Roughly 50 to 75 public education supporters gathered Monday to hold the “Rally for Public Education!” in Jonesborough, starting out on the steps of the Washington County courthouse and traveling to the Washington County Detention Center just before the day’s scheduled Washington County Commission meeting.
The event, organized by seven teachers, was held in response to Tennessee House Bill 0939, Governor Bill Lee’s educational savings account proposal, which passed as the result of a controversial floor vote the following day.
Under the education savings account proposal, eligible students attending public schools within Davidson, Hamilton, Knox and Shelby counties, which have been identified as the lowest performing schools in the state, could receive $7,300 in public funds for private schools or other educational-related expenses. The amendment also creates a pool of grant funds for struggling public schools outside of those four counties.
To jumpstart the program, Lee wants to allocate $25 million per year for the next three years for education savings accounts, but detractors claim that is additional money that could be spent on bettering public education, citing Gov. Bill Haslam’s BEP Task Force that found public education in Tennessee is underfunded by $500 million.
Washington County Commissioner Jodi Jones was among those who attended the rally, as did Washington County Board of Education members Mary Beth Dellinger and Annette Buchanan.
After selling its local manufacturing plants and moving its headquarters, global NN Inc. surprised some local officials by announcing last Thursday it will totally leave Johnson City by the end of June.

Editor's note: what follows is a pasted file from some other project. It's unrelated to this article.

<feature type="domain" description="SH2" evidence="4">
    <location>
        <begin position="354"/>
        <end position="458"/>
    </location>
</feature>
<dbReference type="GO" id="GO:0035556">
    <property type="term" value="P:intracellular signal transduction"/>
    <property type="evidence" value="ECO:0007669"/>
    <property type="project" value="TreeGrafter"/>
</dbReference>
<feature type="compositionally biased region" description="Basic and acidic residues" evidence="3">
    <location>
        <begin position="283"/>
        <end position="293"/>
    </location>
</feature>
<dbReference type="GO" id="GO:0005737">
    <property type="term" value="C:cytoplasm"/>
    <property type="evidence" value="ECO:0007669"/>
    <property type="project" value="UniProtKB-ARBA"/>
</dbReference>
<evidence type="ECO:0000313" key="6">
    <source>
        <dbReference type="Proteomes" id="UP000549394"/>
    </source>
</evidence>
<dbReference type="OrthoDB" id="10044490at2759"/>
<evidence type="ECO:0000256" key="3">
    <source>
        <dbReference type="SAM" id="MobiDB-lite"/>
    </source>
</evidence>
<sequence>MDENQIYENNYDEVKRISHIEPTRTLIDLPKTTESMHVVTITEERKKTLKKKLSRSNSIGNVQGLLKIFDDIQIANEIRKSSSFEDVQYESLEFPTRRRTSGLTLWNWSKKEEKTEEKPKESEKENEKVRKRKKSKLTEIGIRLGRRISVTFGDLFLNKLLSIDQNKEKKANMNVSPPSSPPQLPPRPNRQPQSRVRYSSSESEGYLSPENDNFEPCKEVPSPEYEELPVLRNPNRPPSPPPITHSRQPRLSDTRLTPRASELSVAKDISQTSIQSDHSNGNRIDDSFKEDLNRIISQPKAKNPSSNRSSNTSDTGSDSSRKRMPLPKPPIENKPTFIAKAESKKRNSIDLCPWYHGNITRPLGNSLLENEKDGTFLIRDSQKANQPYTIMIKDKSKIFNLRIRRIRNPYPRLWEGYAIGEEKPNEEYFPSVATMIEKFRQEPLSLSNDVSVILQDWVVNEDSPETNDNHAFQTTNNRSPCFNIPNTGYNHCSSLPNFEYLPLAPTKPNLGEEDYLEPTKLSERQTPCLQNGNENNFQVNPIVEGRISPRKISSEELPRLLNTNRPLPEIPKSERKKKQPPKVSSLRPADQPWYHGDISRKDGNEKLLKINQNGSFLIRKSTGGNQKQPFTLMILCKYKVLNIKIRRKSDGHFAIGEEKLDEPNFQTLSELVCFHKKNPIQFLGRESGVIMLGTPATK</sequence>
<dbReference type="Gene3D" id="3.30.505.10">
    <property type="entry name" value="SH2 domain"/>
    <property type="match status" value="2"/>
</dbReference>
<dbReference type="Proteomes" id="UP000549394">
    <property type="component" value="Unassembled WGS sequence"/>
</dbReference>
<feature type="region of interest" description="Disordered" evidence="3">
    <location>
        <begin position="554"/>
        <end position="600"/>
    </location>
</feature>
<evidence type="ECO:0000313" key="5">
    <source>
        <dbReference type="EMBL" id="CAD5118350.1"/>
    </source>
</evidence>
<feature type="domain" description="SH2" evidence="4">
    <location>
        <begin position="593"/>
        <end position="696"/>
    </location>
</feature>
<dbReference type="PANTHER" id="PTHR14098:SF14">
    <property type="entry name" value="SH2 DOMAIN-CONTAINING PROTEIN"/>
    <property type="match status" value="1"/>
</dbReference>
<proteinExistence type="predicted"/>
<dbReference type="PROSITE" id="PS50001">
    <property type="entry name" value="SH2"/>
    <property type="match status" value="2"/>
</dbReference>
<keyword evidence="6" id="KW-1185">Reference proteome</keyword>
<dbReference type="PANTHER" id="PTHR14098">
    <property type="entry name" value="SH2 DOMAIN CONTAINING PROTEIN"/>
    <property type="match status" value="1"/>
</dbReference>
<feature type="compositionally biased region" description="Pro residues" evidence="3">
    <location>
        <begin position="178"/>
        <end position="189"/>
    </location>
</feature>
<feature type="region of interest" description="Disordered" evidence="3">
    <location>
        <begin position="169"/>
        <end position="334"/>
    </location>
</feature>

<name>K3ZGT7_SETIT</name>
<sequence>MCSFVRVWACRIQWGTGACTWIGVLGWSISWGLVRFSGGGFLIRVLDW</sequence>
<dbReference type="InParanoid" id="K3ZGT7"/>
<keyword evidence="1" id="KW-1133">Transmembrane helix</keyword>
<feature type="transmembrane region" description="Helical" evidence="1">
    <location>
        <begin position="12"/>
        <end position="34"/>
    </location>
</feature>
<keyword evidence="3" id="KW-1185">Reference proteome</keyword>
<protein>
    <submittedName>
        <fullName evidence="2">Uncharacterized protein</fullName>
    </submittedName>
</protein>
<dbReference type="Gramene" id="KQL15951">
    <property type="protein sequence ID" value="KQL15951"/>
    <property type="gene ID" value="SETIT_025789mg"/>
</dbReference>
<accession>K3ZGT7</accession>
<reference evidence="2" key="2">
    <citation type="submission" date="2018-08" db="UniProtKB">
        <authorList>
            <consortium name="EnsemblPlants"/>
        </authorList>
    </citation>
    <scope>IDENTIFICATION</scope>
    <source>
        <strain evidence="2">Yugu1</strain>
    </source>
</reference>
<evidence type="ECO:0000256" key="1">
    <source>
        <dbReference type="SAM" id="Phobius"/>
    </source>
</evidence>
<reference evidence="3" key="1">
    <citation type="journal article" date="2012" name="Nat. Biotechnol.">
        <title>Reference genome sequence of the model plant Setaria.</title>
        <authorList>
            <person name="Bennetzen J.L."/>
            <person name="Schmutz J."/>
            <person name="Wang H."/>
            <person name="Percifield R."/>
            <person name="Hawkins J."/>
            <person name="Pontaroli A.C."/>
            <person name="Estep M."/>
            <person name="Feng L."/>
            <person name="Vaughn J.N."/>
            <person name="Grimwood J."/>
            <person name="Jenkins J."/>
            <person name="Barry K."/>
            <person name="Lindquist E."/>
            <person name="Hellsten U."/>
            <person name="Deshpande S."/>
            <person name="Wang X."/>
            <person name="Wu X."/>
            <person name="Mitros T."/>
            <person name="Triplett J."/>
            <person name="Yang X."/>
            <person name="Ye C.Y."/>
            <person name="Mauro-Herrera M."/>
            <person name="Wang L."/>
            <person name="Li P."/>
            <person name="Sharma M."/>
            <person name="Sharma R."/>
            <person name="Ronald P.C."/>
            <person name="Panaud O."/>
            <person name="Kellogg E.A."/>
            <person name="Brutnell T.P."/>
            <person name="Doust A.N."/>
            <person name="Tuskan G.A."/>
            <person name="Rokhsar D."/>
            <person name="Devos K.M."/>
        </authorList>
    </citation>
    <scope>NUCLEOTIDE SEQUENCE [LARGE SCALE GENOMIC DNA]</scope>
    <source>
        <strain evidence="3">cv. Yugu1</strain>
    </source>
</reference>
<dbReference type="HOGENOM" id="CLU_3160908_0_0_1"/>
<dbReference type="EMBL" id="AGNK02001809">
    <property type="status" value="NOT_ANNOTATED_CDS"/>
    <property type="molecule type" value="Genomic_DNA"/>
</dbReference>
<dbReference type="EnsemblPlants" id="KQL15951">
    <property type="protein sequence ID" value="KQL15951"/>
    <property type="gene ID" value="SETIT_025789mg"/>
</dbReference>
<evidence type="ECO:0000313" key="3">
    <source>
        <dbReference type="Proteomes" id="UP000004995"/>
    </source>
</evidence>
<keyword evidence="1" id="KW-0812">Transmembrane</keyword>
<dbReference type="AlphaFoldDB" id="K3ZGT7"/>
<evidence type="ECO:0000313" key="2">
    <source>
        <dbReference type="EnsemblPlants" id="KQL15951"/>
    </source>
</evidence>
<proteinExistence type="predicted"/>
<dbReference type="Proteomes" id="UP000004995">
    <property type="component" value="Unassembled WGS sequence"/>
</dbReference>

Over the past three years, local economic development officials kept hope that the 200 high-paying jobs the company promised Johnson City would stay. In 2017, three months after the city amended its tax incentive agreement with the company to give it more time to create those 200 jobs, NN sold its bearings plants in Erwin and Mountain City, and two months later announced its corporate headquarters would move to Charlotte.
Tax incentives and agreements with Johnson City required jobs numbers that were never met, and officials seem determined to recoup monies owed, promising to hold the company to the 2015 payment in lieu of taxes, or PILOT, agreement it signed with the city.
Johnson County authorities are searching for a man they said held a woman hostage and raped her.
John Ross Gray is a white male, 5-feet, 11-inches tall with brown hair and brown eyes, and he is accused of holding a woman against her will and raping her multiple times before fleeing on foot. Carter County law enforcement is assisting in the search because of Gray’s unspecified ties to the county, and the Tennessee Bureau of Investigation is also helping.
The Johnson County Sheriff’s Office asked anyone with information that might help find Gray to call 423-727-7761.
The Johnson City Police Department and other local law enforcement agencies helped kick off the Special Olympics with their annual Torch Run yesterday morning.
The “Flame of Hope” was carried from the Johnson City Municipal and Safety Building to East Tennessee State University’s Mini-Dome, where it lit the cauldron to officially mark the beginning of the Summer Games for Tennessee’s Area 3, which includes competitors from Washington, Carter, Unicoi and Johnson counties. The aim of the Torch Run was to raise awareness and funds for the annual Special Olympics.
Funds were raised to send local athletes to the Summer Games, and local t-shirt producers Boomtown provided shirts for the event, which should still be available. The shirts sell for $18, or $20 for sizes 2X and 3X. If you get the chance, please support the Special Olympics and your local Special Olympics athletes.